Retention of title – weaknesses and reforms

Will your safety net catch you or tear apart when tested?

While an effective RoT clause can be your saving grace if you are unfortunate enough to deal with defaulting and/or insolvent creditors, relying on a poorly drafted RoT or overlooking recent legislation reforms could leave you with nothing when push comes to shove.

Creditors should be aware of the recent Personal Property Securities (PPS) reform legislation. This now treats RoT clauses as security interests which require registration if they are to receive priority amongst competing claims.

In recent times we have acted in a number of matters where well drafted RoT clauses have saved suppliers from losing their goods to defaulting and/or insolvent creditors.


Businesses who sell goods on credit may incorporate an RoT clause (also referred to as a Romalpa clause) within their trading terms. Such a clause provides that title (or ownership) of the goods supplied does not pass to the customer until the customer has made payment for those goods. This applies even if the customer has taken possession of the goods.

If the customer does not pay, the supplier retains ownership of the goods and may take action to reclaim possession.


According to the Sale of Goods Acts in the different states, ownership of goods passes ‘when intended’.

In most instances, this is when the customer takes possession of the goods. This means that when goods are purchased on credit, ownership of the goods would normally pass to the customer before payment has been received.

RoT clauses prevent ownership from passing until payment is received, even if possession has been transferred to the customer.

This means that if the purchaser cannot (or does not) pay for the goods or becomes insolvent, ownership of the goods remains with the supplier who can reclaim possession of the goods.

The type of RoT clause utilised will impact upon the supplier’s rights in respect of the goods. This is exemplified by the following real case examples.


Real case example

We acted on behalf of a wholesale seafood supplier. Frozen seafood products were supplied to a restaurant at a hotel. The restaurant did not pay its bills and was having financial troubles. Our client sought to collect its goods, but the restaurant owners refused them access.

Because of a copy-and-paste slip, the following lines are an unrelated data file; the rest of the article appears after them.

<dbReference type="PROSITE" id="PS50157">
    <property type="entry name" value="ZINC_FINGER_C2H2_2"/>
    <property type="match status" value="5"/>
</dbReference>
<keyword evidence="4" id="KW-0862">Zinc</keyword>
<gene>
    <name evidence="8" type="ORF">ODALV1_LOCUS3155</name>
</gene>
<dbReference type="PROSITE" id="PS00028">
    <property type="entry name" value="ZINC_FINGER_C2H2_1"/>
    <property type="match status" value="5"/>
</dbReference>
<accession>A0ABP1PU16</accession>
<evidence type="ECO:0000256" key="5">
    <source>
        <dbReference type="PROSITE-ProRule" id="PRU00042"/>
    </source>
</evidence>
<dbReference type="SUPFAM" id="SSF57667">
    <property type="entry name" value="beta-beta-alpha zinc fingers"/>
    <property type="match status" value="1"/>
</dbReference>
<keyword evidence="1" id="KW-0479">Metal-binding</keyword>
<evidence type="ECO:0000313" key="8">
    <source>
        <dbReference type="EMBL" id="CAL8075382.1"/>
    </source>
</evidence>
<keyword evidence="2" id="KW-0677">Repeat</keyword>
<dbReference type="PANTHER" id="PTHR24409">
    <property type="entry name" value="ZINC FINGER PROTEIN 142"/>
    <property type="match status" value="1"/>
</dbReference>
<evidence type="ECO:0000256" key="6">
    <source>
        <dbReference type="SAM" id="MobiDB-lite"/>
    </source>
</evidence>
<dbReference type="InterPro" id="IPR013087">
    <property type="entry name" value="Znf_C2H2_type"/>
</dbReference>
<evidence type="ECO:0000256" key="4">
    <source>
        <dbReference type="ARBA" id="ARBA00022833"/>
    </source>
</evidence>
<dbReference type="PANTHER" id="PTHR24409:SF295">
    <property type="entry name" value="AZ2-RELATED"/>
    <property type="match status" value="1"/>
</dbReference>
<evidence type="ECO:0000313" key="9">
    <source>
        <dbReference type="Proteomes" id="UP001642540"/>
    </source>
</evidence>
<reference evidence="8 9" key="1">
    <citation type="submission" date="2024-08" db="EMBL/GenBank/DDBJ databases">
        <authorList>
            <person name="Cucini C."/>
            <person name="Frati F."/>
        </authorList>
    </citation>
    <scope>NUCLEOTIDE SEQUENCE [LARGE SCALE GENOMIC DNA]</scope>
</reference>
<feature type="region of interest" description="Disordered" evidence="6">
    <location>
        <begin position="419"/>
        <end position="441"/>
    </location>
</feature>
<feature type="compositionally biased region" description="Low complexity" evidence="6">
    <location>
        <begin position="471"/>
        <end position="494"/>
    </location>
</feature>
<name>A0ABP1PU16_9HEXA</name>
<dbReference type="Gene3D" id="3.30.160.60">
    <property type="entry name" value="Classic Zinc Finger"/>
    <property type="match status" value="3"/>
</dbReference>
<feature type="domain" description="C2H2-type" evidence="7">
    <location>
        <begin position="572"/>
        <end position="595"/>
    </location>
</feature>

Our client had a ‘no trespass’ clause in the credit agreement and was able to rely on this clause to gain access to the premises and repossess the goods.

The act of entering onto someone else’s property without permission is trespass, irrespective of whether there is a good cause.

Effectively drafted RoT clauses include an access provision to permit suppliers to enter onto private property and collect the goods supplied under unpaid invoices.  Without such a clause, a supplier’s RoT entitlements would be ineffective practically, because the supplier would have no entitlement to enter onto private property to reclaim goods which they hold title to.


Real case example

We acted on behalf of a manufacturer and wholesaler of camping equipment. One of the customers of our client was a camping store. The store was getting into financial trouble and the directors sought to liquidate the stock by selling it on an online auction site. Our client found out that this was happening.

Even though the camping equipment had already been sold, we were able to exercise our client’s rights against the sale proceeds, force the online auction site to treat them as being held on trust for our client and have the sale proceeds remitted back to our client.

The relevant clauses incorporated what are referred to as ‘tracing’ provisions. They stipulate that sale proceeds from the goods supplied are deemed to be held on trust for the supplier.

Even if the sale proceeds are not held separately, a well drafted clause will allow the supplier to trace the funds into the customer’s bank account.

The supplier must be able to prove that at least some of the current monies held in the customer’s bank account were generated from the sale of the goods under the RoT clause.